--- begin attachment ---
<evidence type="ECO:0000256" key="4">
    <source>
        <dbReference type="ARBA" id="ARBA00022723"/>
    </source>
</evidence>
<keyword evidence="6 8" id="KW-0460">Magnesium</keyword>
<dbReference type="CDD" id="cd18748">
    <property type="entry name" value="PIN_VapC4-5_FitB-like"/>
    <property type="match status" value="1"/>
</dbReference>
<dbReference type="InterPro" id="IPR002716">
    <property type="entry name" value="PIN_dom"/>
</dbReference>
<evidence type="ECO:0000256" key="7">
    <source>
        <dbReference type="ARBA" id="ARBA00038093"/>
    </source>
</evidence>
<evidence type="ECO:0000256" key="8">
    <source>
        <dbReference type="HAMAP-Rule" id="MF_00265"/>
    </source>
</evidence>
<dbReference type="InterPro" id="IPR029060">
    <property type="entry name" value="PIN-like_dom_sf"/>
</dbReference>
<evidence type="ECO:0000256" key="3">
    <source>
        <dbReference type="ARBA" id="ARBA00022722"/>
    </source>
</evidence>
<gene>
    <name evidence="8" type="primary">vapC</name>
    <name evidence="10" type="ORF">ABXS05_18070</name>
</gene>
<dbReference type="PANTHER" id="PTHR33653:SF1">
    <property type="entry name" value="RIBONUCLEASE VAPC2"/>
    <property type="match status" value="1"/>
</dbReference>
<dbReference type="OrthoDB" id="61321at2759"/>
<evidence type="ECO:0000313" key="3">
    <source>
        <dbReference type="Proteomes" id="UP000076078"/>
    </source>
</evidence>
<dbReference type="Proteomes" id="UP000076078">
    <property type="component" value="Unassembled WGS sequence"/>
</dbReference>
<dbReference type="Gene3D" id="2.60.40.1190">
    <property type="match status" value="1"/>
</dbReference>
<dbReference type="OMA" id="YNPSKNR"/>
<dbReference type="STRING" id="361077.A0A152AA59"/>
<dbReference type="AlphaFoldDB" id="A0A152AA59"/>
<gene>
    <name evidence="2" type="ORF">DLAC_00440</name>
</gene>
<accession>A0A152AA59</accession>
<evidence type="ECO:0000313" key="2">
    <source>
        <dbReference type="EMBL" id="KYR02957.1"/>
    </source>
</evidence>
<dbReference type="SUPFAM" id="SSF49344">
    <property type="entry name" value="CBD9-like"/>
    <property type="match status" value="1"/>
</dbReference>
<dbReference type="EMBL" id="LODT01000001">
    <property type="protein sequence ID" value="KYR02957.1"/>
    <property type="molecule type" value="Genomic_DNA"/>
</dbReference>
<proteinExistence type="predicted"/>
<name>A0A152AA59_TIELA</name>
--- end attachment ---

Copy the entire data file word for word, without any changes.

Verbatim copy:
<evidence type="ECO:0000256" key="4">
    <source>
        <dbReference type="ARBA" id="ARBA00022723"/>
    </source>
</evidence>
<keyword evidence="6 8" id="KW-0460">Magnesium</keyword>
<dbReference type="CDD" id="cd18748">
    <property type="entry name" value="PIN_VapC4-5_FitB-like"/>
    <property type="match status" value="1"/>
</dbReference>
<dbReference type="InterPro" id="IPR002716">
    <property type="entry name" value="PIN_dom"/>
</dbReference>
<evidence type="ECO:0000256" key="7">
    <source>
        <dbReference type="ARBA" id="ARBA00038093"/>
    </source>
</evidence>
<evidence type="ECO:0000256" key="8">
    <source>
        <dbReference type="HAMAP-Rule" id="MF_00265"/>
    </source>
</evidence>
<dbReference type="InterPro" id="IPR029060">
    <property type="entry name" value="PIN-like_dom_sf"/>
</dbReference>
<evidence type="ECO:0000256" key="3">
    <source>
        <dbReference type="ARBA" id="ARBA00022722"/>
    </source>
</evidence>
<gene>
    <name evidence="8" type="primary">vapC</name>
    <name evidence="10" type="ORF">ABXS05_18070</name>
</gene>
<dbReference type="PANTHER" id="PTHR33653:SF1">
    <property type="entry name" value="RIBONUCLEASE VAPC2"/>
    <property type="match status" value="1"/>
</dbReference>
<dbReference type="OrthoDB" id="61321at2759"/>
<evidence type="ECO:0000313" key="3">
    <source>
        <dbReference type="Proteomes" id="UP000076078"/>
    </source>
</evidence>
<dbReference type="Proteomes" id="UP000076078">
    <property type="component" value="Unassembled WGS sequence"/>
</dbReference>
<dbReference type="Gene3D" id="2.60.40.1190">
    <property type="match status" value="1"/>
</dbReference>
<dbReference type="OMA" id="YNPSKNR"/>
<dbReference type="STRING" id="361077.A0A152AA59"/>
<dbReference type="AlphaFoldDB" id="A0A152AA59"/>
<gene>
    <name evidence="2" type="ORF">DLAC_00440</name>
</gene>
<accession>A0A152AA59</accession>
<evidence type="ECO:0000313" key="2">
    <source>
        <dbReference type="EMBL" id="KYR02957.1"/>
    </source>
</evidence>
<dbReference type="SUPFAM" id="SSF49344">
    <property type="entry name" value="CBD9-like"/>
    <property type="match status" value="1"/>
</dbReference>
<dbReference type="EMBL" id="LODT01000001">
    <property type="protein sequence ID" value="KYR02957.1"/>
    <property type="molecule type" value="Genomic_DNA"/>
</dbReference>
<proteinExistence type="predicted"/>
<name>A0A152AA59_TIELA</name>